AS fears grow of an imminent badger cull in Cheshire the government has relaunched an immunisation programme of the protected species.

The scheme was announced earlier this week, at the same time as the government issued 11 additional licences for badger culling including parts of Devon, Wiltshire, Somerset, Dorset and Cheshire.

The government insists a joint approach of culling and immunisation is the best means of eradicating Bovine TB Under the relaunched immunisation scheme, which will start next Spring, the government plans to spend £175,000 annually over the next four years to immunise badgers against bovine TB.

It says the scheme was suspended for two years following a global vaccine shortage.

The relaunched scheme has now opened for expressions of interest. Successful applicants will receive a government grant for 50 per cent of their costs from a fund worth £700,000 over four years.

Farming minister George Eustace said both measures (culling and immunisation) were key parts of the government’s strategy to eradicate Bovine TB in England, which he claims, includes one of the most rigorous cattle surveillance programmes in the world, strong movement controls, promoting good biosecurity, and badger control where the disease is rife.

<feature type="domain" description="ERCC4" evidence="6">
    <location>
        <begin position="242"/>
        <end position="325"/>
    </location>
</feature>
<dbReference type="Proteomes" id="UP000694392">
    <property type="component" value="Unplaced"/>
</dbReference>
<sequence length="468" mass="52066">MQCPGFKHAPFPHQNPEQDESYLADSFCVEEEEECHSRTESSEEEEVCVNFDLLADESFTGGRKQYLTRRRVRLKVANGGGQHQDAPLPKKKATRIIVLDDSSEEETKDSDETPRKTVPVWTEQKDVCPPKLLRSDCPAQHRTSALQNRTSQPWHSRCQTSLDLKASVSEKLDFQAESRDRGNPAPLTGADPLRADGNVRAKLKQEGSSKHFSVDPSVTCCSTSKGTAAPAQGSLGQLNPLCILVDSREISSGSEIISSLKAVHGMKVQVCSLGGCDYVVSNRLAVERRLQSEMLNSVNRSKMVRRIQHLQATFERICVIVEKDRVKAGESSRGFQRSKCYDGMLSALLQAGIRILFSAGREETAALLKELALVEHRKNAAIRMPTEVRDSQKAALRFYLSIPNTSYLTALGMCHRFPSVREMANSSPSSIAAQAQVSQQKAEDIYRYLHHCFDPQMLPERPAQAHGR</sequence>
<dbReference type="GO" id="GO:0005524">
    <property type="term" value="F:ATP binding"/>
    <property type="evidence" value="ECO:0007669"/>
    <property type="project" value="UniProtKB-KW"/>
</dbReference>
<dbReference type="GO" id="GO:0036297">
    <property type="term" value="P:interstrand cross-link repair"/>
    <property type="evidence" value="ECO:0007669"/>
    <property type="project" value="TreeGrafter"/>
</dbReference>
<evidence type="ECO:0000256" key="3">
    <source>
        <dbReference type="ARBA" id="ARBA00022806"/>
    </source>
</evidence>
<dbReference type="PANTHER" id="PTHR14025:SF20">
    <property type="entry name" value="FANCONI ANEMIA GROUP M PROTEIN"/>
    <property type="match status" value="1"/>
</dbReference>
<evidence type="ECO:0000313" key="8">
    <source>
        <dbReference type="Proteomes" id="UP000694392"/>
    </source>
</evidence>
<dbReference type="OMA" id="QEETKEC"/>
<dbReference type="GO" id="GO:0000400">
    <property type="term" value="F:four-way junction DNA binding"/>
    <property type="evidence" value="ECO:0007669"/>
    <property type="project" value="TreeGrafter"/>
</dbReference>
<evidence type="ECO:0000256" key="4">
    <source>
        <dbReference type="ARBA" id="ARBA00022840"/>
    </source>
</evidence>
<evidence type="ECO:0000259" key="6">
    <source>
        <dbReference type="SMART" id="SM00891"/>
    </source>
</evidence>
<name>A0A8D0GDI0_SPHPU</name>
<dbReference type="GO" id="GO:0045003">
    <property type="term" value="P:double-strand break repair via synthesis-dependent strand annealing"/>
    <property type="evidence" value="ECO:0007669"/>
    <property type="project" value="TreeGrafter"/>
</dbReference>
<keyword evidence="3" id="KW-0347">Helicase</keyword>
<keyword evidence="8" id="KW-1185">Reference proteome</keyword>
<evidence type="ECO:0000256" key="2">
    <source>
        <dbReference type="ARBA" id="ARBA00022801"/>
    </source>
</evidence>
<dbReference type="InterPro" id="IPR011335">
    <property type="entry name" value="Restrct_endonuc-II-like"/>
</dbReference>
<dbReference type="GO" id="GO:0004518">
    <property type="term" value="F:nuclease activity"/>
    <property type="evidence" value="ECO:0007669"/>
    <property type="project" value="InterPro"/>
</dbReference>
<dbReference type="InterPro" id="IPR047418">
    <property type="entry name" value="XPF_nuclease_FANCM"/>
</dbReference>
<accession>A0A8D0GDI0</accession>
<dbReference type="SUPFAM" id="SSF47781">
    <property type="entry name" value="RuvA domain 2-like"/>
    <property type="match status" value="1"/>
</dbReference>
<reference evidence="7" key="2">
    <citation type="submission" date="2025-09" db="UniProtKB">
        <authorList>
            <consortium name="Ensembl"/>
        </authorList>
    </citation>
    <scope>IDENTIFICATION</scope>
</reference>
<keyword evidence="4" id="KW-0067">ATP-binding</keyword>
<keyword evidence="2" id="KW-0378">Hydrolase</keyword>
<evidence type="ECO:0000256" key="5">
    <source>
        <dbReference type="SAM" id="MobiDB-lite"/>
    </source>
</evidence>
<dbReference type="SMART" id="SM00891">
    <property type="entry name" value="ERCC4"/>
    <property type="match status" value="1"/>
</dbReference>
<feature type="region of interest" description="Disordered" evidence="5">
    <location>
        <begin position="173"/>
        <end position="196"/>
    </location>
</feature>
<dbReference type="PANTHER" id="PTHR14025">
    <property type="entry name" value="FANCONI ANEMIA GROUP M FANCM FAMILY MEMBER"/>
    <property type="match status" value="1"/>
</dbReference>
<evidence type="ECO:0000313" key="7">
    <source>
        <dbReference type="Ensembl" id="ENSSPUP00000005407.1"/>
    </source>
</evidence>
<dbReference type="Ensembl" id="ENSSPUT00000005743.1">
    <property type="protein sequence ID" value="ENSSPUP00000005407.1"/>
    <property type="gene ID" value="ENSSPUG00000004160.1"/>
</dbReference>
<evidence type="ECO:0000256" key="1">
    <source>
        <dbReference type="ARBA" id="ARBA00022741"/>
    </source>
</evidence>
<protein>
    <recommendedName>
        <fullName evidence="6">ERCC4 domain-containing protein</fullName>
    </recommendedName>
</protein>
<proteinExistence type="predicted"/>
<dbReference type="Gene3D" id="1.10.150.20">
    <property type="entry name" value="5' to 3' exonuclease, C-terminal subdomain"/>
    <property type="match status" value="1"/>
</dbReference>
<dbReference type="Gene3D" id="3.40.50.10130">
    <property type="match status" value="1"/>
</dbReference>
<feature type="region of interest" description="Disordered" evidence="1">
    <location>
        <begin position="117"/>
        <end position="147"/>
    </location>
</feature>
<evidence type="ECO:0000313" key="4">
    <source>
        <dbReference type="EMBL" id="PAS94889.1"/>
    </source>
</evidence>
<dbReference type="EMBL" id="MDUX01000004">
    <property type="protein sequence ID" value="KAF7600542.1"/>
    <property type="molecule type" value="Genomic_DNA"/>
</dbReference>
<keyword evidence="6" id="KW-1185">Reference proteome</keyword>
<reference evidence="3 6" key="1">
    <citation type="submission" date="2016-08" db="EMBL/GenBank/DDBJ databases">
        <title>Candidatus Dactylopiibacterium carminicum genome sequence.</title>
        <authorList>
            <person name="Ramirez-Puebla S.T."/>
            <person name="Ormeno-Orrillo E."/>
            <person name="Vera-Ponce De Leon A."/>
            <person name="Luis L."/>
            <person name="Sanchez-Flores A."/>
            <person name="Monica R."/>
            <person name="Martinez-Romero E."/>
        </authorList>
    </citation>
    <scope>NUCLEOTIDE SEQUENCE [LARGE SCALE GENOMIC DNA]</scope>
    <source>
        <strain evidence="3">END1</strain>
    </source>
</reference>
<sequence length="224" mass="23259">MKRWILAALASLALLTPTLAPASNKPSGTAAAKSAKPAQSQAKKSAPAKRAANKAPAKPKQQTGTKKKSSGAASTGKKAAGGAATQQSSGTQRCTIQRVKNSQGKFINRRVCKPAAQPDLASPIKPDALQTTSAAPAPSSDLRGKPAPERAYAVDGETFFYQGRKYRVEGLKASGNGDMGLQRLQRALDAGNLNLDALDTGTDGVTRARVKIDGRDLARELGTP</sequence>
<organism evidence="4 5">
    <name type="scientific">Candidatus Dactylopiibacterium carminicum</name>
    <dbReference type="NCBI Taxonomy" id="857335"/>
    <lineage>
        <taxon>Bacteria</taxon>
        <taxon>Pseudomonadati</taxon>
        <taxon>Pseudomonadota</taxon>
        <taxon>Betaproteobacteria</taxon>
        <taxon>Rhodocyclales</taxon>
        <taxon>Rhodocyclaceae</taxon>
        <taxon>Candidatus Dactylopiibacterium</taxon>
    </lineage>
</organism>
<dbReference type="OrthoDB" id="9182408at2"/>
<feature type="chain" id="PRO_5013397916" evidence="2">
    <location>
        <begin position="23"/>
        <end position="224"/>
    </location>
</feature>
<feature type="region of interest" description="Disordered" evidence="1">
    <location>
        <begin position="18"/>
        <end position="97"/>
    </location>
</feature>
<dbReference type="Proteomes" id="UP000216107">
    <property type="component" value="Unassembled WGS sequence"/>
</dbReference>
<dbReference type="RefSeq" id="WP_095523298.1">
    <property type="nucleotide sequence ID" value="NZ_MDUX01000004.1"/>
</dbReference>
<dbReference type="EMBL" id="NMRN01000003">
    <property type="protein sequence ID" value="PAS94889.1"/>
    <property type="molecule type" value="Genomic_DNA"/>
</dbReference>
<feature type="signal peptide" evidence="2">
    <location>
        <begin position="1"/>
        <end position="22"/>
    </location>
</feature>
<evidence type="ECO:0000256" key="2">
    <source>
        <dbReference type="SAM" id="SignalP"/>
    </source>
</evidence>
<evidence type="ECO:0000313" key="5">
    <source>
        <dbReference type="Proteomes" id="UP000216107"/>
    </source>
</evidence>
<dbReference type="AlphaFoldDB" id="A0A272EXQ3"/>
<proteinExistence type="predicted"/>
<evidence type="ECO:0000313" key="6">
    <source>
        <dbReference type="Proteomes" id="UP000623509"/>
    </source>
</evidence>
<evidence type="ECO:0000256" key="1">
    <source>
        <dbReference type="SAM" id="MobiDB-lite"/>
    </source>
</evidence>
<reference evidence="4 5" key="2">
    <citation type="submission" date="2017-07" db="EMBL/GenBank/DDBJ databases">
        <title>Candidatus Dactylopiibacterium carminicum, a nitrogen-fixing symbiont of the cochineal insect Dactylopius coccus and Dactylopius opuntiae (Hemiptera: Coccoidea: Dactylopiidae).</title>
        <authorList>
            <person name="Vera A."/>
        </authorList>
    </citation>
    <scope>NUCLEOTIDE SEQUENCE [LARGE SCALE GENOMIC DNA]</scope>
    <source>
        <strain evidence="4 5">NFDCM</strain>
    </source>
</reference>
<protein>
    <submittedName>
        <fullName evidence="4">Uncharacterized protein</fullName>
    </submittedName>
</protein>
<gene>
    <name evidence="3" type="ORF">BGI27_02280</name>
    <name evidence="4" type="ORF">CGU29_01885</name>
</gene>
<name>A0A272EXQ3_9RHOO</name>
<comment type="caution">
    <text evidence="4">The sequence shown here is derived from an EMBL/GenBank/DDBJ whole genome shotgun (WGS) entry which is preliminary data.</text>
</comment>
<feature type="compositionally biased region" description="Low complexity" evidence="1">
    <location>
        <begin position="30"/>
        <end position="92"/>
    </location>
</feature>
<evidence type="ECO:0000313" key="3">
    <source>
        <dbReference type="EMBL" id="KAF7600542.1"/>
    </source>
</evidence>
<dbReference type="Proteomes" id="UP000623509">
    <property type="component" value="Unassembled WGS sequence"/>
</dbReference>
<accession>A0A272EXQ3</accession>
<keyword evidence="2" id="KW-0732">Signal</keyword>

He said the disease cost taxpayers more than £100m every year. England had the highest incidence of the disease in Europe.

In 2016 more than 29,000 cattle had to be slaughtered in England to control the disease, causing devastation and distress for farmers and rural communities.

He explained: “Bovine TB not only has a devastating impact on our beef and dairy farms, but causes harm and distress to infected cattle.

“We have a clear plan to eradicate the disease over the next 20 years and this year we are restarting the government-backed scheme to stop the disease spreading to new areas.

“Vaccination is just one part of our comprehensive strategy, which also includes tighter cattle controls, improved biosecurity and badger control in areas where bTB is rife to tackle the reservoir of disease in wildlife.”

Chief vet Nigel Gibbens added: “Proactive badger control is currently the best available option and the licensing of further areas is necessary to realise disease control benefits across the high risk area of England, rather than at local levels.”